-little o photography
Kindness is a quality that was of the upmost importance in my home of origin. When you met my colorful father, you might not imagine that kindness was his primary guiding inspiration. Instead, you might imagine that it was fun, or invention or creativity! But my Father, Lou, was profoundly influenced by his best friend, Sam, a fellow teacher at Cole Junior High School in Denver, Colorado. And if you had met Sam, kindness WOULD be the image that would flow toward, and surround, you. Sam and his wife Lee, who had no children, spent Christmas Eves at our house with their best friends, Lou and Mary and their 12 children. Sam’s eyes sparkled as he told stories and taught us magic tricks that were mesmerizing. His essence was of complete kindness that impressed my Dad, and consequently his children, profoundly. My Father spoke of kindness on a daily basis.
When I was a kid, I remember my Father’s compassion being great. He supported a lot of causes and showed his support with money and his time. But when he told my brother’s friend, who had family problems, that he could live with us if times got any tougher, I thought, “What the……!” With 12 of us kids all packed into a 3-bedroom Hutchinson Home in Lakewood, I wondered where we would all sleep. One of my brothers already frequently chose the couch to sleep on as he was not fond of sharing a room with others. My Dad told me not to worry. “We will find a way to make it work,” he said. And I believed him.
Kindness lived firmly in my Mother’s heart as well. A little card on our refrigerator, that you could not miss, said, “Never judge another until you have walked a mile in their moccasins.” I remember the time, in about 5th grade, when my Mother overheard me and my friends talking about a child in our class, who had let his grooming fall by the wayside. My Mother’s strength of her convictions had a way of making you feel that you had been” hit upside the head” even though you hadn’t. (I am not recommending her style, only stating the way it was, although at times I found myself behaving in similar ways with my own children.) She let us know that since this boy’s father had died, he was consumed with grief, and didn’t care if his nails were clean, or if he was a little “stinky”, a term I think we had used to describe his t-shirt. She asked me to give this boy a little extra consideration (which meant that you had better do it, or else). This was easy because he was a nice kid and I liked him, so I made sure to talk to him each day. My birthday came around and I was so amazed that he gave me a necklace, a box of turtle candy and a dollar. My Mom said it was not appropriate for me to accept jewelry from a boy (early 60s), and now the painful part – the dollar! I enjoyed the candy, but boy I really wanted that dollar! Can you imagine! I think the most money I had ever had of my own was a quarter, and that was because my Dad ran out of the dimes he handed out on Sundays. My friend had a paper route and to me it seemed that he was loaded!
My point with this little story is to illuminate how nice it was for this lovely and lonely little boy to have a friend to look out for him, and how a grownup stepped up and supported this connection, since children don’t have this type of awareness. I actually knew that one should be “nice” to everyone, and I usually was, but didn’t understand what grief might look like in a child since that was not an experience I had yet to encounter. The situation supported a little boy and I learned so much from the experience myself. I couldn’t do anything about his grief, but I could be an attentive friend, and that, along with other efforts, and time, helped him find his balance. Parents can guide children to support others in ways that do not ask too much of the child. It is empowering to a child to find out that by “doing your part” you can contribute to the good of a situation.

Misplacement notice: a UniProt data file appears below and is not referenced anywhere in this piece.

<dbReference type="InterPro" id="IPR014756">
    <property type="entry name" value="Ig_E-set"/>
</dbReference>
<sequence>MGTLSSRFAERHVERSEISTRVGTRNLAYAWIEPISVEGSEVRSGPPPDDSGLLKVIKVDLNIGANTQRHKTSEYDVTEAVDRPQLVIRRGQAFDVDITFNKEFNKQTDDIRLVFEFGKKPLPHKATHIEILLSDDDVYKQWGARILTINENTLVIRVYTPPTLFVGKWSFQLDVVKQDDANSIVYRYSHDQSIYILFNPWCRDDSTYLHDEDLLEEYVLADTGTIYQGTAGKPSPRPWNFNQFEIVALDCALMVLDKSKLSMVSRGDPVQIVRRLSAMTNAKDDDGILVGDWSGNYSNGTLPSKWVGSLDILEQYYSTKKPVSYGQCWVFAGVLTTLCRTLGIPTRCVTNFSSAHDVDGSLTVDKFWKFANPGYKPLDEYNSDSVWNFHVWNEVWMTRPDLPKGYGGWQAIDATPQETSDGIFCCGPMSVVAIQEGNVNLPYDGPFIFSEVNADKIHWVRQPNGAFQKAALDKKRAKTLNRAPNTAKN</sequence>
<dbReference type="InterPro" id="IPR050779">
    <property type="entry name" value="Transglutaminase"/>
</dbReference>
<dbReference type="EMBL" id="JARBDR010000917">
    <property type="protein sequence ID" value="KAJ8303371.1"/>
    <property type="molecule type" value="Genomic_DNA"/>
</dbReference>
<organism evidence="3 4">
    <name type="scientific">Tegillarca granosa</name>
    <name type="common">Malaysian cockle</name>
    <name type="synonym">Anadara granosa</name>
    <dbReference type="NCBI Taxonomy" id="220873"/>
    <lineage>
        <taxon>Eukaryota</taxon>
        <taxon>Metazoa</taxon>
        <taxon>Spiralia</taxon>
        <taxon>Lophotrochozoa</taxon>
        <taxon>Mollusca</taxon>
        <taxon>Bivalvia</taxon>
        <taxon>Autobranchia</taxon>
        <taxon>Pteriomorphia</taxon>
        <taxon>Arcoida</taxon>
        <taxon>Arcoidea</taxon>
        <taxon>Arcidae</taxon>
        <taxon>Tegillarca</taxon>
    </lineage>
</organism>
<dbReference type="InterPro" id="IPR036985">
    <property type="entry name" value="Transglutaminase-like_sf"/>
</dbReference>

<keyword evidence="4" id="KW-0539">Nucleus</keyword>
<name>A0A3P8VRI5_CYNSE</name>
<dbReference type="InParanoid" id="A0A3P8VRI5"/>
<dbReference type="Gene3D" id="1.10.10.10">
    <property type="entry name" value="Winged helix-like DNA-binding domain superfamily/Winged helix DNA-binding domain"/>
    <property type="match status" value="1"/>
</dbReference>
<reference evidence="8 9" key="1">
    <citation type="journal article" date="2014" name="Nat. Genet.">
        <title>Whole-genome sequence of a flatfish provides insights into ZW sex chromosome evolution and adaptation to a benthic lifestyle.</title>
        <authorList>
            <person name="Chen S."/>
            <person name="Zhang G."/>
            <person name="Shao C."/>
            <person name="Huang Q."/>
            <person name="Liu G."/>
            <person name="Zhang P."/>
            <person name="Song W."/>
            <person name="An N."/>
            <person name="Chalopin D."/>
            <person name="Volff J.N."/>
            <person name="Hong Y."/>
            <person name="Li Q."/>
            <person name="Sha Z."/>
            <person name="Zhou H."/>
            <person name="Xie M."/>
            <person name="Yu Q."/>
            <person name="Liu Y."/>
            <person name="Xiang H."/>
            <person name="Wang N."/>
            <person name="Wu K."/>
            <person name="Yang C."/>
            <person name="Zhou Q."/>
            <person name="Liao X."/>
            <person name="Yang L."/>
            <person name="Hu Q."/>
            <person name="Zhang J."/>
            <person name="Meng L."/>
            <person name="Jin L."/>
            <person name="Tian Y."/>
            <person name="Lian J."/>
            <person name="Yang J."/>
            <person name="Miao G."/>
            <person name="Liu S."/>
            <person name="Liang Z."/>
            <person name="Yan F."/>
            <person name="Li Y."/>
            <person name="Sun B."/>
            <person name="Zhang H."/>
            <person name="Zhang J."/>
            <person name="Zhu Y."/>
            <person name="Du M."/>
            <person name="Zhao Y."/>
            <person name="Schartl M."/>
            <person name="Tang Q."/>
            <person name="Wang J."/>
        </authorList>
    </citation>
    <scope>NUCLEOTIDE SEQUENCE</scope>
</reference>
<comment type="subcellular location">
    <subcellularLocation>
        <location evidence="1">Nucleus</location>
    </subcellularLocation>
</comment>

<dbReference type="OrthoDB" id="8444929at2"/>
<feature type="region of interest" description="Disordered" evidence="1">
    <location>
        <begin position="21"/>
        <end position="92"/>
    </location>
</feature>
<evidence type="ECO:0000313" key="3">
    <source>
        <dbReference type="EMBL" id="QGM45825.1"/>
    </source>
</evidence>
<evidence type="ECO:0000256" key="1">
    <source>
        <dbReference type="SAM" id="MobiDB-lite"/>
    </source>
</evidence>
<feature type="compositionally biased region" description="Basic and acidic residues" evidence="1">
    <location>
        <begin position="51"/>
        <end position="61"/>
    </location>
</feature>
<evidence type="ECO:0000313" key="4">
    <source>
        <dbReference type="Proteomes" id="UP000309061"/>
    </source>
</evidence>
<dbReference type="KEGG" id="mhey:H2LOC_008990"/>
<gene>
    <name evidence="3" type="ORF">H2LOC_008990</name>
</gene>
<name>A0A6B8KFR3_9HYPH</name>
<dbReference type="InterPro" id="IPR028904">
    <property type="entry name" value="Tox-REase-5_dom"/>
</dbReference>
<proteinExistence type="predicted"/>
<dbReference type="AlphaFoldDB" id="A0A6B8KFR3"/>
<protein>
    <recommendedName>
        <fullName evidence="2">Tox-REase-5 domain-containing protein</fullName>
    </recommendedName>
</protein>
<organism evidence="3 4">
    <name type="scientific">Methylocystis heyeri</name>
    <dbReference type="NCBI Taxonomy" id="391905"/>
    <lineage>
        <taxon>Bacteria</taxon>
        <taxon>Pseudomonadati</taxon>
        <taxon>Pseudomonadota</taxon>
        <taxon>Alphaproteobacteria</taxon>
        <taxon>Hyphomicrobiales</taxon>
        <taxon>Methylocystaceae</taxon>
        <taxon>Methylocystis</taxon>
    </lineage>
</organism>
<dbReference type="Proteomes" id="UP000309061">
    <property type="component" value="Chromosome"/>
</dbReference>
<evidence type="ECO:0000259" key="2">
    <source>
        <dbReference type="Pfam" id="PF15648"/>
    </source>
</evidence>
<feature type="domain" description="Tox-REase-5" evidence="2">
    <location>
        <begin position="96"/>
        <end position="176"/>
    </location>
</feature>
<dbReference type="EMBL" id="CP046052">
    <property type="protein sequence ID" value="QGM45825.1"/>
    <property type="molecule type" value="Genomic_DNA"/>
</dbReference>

I am privileged to be helping out in the 1st grade at a Waldorf School and I was curious how relationships would be handled in the grades. I taught in a Waldorf nursery and preschool/kindergarten where kindness was upheld with great importance. How would it be handled with older children, I wondered? I am supporting a young teacher who is filled with joy and enthusiasm, and comes in daily with a fresh outlook and new ideas to support the children. She has asked certain children to be the “knight” for others on the playground. She didn’t “spell it out” to the helping child. Children almost always feel noble to be asked to help another, and try very hard to do so. She never uses shame to teach the class, but usually shows them by good example. If someone can’t comply with something being done, say circle time, they will have to step back and watch. They will be invited to rejoin when they can. If a child speaks to her in an unkind tone, she might say, “I would like you to speak to me kindly, the way I speak to you.” It is lovely to watch. That doesn’t mean that you will never hear a strong tone with the grade children. Sometimes they need that. But the communication will be direct, without shame, for instance, “We don’t take our neighbors things!” In my opinion, consistent, joy-filled learning comes from a kind teacher. The teacher of this class, who is home with her new baby girl, a kind woman, has laid careful groundwork for her class, and now this lovely young woman, kind as well, has stepped in to hold the class seamlessly while their teacher is out. The children respect her because she respects them. Lucky kids!